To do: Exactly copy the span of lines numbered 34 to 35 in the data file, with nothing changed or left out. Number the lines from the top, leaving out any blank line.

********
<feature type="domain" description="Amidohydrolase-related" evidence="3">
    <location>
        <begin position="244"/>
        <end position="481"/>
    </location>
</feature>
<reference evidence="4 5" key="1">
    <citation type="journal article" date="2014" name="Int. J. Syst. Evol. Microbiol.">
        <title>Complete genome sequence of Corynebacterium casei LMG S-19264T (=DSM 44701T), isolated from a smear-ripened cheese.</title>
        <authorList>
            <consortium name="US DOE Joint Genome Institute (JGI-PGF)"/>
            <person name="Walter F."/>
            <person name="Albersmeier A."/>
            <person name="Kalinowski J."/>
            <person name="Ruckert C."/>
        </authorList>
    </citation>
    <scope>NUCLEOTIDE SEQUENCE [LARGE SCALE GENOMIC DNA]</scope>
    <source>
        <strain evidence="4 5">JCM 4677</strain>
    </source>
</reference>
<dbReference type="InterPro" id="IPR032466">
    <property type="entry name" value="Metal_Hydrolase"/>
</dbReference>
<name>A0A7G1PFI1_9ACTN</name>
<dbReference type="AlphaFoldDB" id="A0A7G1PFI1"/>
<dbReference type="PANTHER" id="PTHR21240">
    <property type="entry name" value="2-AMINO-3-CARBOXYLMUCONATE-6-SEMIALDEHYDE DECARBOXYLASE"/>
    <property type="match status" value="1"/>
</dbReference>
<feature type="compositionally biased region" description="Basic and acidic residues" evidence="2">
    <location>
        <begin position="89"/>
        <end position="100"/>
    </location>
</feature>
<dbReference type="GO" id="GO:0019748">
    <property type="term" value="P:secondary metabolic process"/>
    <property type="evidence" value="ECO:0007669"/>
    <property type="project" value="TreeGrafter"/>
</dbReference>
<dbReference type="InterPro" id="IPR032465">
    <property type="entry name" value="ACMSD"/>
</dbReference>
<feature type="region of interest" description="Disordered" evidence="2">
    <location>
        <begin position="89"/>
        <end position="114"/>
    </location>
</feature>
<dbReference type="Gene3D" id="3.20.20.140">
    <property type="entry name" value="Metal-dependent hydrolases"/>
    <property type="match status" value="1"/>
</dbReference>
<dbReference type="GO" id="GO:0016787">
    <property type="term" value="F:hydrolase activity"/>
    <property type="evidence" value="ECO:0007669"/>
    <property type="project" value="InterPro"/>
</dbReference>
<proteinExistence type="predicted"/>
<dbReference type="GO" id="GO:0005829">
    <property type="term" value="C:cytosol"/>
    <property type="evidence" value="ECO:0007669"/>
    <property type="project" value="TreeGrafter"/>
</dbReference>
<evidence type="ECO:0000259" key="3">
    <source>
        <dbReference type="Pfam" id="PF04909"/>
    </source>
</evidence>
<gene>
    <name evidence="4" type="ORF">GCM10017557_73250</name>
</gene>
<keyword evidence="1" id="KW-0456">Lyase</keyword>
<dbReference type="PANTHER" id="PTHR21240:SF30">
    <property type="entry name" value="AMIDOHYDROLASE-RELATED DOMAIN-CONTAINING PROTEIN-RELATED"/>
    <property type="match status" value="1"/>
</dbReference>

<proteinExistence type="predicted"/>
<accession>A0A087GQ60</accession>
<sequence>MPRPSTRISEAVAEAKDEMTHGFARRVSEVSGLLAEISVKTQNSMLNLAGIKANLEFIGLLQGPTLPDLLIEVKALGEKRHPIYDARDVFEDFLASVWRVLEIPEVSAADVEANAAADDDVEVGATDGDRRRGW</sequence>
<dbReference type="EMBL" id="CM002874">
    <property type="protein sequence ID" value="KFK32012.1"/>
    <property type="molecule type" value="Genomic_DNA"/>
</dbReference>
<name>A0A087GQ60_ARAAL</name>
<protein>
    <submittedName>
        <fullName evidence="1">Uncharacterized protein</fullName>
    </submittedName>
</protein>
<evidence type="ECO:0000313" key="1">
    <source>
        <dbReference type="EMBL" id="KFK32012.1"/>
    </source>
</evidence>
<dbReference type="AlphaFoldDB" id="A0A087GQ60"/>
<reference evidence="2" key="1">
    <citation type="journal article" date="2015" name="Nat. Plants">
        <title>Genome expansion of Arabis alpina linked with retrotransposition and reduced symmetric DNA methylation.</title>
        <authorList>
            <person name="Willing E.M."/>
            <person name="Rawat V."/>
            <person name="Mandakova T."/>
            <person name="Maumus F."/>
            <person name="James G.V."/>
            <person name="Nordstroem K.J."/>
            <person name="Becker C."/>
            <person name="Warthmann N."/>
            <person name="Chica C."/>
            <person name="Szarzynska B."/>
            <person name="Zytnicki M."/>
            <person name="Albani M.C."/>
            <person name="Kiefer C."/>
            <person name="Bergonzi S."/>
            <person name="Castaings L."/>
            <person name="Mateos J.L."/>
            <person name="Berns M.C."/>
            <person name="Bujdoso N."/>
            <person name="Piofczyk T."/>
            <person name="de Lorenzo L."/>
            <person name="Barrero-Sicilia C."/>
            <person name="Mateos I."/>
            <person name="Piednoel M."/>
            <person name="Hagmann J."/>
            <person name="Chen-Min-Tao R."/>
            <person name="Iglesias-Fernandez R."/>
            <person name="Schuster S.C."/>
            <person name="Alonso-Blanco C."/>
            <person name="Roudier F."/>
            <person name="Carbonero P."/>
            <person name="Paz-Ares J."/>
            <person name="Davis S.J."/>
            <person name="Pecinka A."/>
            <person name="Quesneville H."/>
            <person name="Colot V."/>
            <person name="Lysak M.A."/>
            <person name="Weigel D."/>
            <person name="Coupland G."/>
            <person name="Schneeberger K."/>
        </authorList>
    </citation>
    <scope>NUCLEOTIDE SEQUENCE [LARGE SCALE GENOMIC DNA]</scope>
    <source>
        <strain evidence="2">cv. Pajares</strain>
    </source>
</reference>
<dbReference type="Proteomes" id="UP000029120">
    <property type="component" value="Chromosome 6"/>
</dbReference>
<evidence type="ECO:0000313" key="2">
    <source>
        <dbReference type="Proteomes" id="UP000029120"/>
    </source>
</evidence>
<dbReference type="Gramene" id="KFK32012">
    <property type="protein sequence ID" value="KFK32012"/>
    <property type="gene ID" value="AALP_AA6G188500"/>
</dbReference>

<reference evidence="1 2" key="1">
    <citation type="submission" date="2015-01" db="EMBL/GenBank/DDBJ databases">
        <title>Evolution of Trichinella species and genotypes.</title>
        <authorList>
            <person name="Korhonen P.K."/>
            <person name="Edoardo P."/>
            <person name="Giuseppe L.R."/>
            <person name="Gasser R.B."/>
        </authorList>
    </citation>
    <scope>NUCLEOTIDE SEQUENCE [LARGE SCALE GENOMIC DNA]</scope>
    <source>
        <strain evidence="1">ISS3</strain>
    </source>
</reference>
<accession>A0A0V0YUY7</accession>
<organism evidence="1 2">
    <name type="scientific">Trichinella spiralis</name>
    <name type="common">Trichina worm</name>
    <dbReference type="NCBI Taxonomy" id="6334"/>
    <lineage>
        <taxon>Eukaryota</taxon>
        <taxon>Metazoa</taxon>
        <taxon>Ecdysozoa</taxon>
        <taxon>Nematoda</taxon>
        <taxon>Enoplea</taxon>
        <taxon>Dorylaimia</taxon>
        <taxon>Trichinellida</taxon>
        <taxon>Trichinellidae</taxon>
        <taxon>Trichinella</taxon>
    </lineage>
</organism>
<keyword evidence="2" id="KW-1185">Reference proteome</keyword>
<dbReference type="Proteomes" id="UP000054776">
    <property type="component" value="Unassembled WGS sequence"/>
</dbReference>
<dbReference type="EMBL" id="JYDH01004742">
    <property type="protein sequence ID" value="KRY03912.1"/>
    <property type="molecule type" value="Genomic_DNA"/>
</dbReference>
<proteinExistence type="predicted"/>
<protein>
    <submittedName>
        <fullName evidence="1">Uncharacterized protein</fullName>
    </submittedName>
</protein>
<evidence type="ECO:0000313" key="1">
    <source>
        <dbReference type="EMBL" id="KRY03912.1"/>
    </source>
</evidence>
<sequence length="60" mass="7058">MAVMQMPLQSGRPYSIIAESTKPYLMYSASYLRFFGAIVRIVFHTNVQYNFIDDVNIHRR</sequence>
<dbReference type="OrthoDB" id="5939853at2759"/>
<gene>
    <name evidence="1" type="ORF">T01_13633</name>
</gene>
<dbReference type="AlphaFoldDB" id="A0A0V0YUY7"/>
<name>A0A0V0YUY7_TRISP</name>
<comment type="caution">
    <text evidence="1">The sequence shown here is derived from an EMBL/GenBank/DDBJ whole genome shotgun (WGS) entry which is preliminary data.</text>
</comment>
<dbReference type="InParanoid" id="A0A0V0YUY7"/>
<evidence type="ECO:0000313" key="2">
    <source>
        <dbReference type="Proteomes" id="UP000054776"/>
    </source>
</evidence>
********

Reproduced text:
        <begin position="89"/>
        <end position="100"/>